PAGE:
The fact is I didn't remember I wrote that article, but actually I'm using Linux full time in my desktop computer. How can it be possible? How someone who ranted about Linux on the desktop ended using Linux full time?
Well... it's difficult to explain but it was a gradual shift to Linux, so gradual I almost didn't notice it until it was too late. Everything started after I resume my meteor observations using Graves radar. At that first stage a lot of calcs and simulations were needed and I choose Octave. I knew it already, works fine and it's free. Most people told me to use Matlab, but I didn't had a license. Both programs are quite similar and both will work fine for me, so why spend money on a license by having a free alternative?
Busybox for Windows.
GNU utils for Windows. Things were far better, but soon I realized another Windows problem: Pipes are a joke on Windows and intermediate files slows down the computer to a crawl.
PuTTY. What a relief! All commands worked as supposed and everything worked just fine.
But day after day I realized I was spending more and more time in the Debian virtual machine than in Windows. I played a lot with Baudline and created Baudmeteors. I played a lot with GNU Radio and RTL-2832 based DVB-T dongles. But soon I realized a virtual machine is not good for full speed USB transfers while another problem slowly arised: Virtualbox could use only one core from my dual core CPU, so I was seriously limited with many cpu-intensive GNU Radio flowcharts.
During those days I discovered many interesting projects in Github, I downloaded, compiled, modified and studied many source files and it was fun. Some years ago I wrote about the lack of specialized software in Linux, but I was constantly finding new and exciting projects.
The meteor work arrived to a point where simulations were needed so I reached a point were installing Linux again in the computer for some time would make sense. I was reticent after the last experiences, so I decided not to install Linux and continue with the Debian virtual machine.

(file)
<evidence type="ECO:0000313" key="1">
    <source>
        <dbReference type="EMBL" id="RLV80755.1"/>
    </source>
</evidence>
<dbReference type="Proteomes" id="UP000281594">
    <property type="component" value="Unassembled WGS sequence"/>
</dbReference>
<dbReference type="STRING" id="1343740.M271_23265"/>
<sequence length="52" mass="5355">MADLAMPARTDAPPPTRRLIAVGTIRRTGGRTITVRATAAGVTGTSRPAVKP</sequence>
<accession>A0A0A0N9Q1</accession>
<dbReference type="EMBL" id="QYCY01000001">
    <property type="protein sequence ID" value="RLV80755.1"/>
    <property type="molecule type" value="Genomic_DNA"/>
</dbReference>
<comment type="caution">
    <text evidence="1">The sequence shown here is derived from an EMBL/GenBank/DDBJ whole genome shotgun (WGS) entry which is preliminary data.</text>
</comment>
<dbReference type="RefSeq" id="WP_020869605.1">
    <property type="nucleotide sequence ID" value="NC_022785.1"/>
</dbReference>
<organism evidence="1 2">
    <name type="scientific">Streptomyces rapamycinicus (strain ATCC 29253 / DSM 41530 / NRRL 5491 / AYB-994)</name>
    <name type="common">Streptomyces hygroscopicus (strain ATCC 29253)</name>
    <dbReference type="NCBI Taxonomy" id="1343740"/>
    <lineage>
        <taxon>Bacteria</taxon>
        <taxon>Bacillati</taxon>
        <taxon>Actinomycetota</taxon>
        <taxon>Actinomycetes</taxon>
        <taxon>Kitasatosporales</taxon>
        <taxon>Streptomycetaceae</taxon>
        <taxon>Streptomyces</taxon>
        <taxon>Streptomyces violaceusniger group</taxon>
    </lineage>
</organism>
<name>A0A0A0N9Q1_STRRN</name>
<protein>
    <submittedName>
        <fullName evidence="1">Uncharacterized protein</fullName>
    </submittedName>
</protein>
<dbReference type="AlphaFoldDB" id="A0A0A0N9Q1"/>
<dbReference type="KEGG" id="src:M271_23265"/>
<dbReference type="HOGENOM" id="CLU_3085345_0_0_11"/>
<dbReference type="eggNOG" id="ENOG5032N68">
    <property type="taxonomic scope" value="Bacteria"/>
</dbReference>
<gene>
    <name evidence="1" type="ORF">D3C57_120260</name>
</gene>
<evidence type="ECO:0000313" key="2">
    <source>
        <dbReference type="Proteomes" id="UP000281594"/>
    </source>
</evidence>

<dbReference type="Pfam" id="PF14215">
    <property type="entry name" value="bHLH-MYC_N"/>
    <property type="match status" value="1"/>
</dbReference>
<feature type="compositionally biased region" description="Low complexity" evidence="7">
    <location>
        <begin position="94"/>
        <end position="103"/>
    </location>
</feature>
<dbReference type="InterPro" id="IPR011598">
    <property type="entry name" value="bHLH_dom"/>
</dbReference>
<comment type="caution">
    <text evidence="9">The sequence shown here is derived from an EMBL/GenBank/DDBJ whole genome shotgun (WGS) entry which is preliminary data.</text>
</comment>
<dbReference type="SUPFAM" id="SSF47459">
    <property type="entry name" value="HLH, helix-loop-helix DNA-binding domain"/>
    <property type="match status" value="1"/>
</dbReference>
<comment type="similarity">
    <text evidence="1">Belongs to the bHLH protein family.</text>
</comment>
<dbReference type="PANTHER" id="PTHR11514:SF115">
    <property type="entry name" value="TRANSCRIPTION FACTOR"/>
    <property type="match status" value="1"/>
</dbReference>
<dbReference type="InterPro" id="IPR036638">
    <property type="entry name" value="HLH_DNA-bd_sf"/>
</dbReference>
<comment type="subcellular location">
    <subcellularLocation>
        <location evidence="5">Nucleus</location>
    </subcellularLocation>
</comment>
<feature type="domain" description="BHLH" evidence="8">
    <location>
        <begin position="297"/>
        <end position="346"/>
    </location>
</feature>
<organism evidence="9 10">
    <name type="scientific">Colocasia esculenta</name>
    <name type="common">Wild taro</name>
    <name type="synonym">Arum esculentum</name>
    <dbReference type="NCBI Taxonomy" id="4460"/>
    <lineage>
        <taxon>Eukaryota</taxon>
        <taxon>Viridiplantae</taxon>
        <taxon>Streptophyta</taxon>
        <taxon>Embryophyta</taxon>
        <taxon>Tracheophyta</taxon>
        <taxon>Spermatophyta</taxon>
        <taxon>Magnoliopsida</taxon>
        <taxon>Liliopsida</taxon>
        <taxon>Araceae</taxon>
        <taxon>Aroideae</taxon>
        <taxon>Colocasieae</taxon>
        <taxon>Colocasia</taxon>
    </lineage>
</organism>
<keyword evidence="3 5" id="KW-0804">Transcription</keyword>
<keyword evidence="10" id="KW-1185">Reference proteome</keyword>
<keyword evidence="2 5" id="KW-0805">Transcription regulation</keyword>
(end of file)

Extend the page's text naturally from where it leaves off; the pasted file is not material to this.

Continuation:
And I did it. I installed the USB 3.0 controller, connected the new external hard disk, and booted a live Linux Mint from the USB stick. I did the hard disk image and then, I installed Debian in the main disk.
Suddenly I felt my computer to be slow, unresponsive. It was the same Windows as always, but suddenly I didn't feel my computer to be as snappy as it was the three previous weeks: three weeks is more than enough to get used to a machine and when something changes to worse, you notice it immediately.
To be honest, the file transfers were as fast as they always had been on Windows, but once you see how your hardware works with Linux for a long period of time and come back to Windows, things were really noticeable, for example when you make a large file transfer and your computer become somewhat unresponsive while the transfer is working. Probably you know what I'm talking about.
I had to surrender to the evidence. Linux works just fine as a desktop machine. It takes me just a few days to remove the Windows partition and install, again, a Debian on the hard disk. I'm still using that Debian installation, but upgraded to Sid, in a new computer and no complaints at all.
I would lie if I said that the transition to Linux had no problems. I was bitten by some nasty bugs, but they were resolved as new versions (both kernel and userspace) appeared. I have many problems in my life but my computer is not one of them.
For me it is clear Windows peaked with Windows 7 and has been downhill since then, and nothing indicates that this is going to change in the near future. Now Windows is only a small virtual machine in the deep of my hard disk that I use almost only for a single program from time to time: Spectrum Spy.
ConclusionMaybe you are surprised to find a Windows vs Linux reading in 2017. Those were very common in the 90s but now? In my life I have used many OS and platforms, MS-DOS, Windows, AmigaOS, even MacOS for a little time. I learned the OS doesn't matter at all. Applications matters, OS don't. You finally will ending with the OS who runs all your applications flawlessly and let you do whatever you want with your computer with confidence. And for me, in this very moment, that OS is a Linux variant: Debian. That's all.
Miguel A. Vallejo, EA4EOZ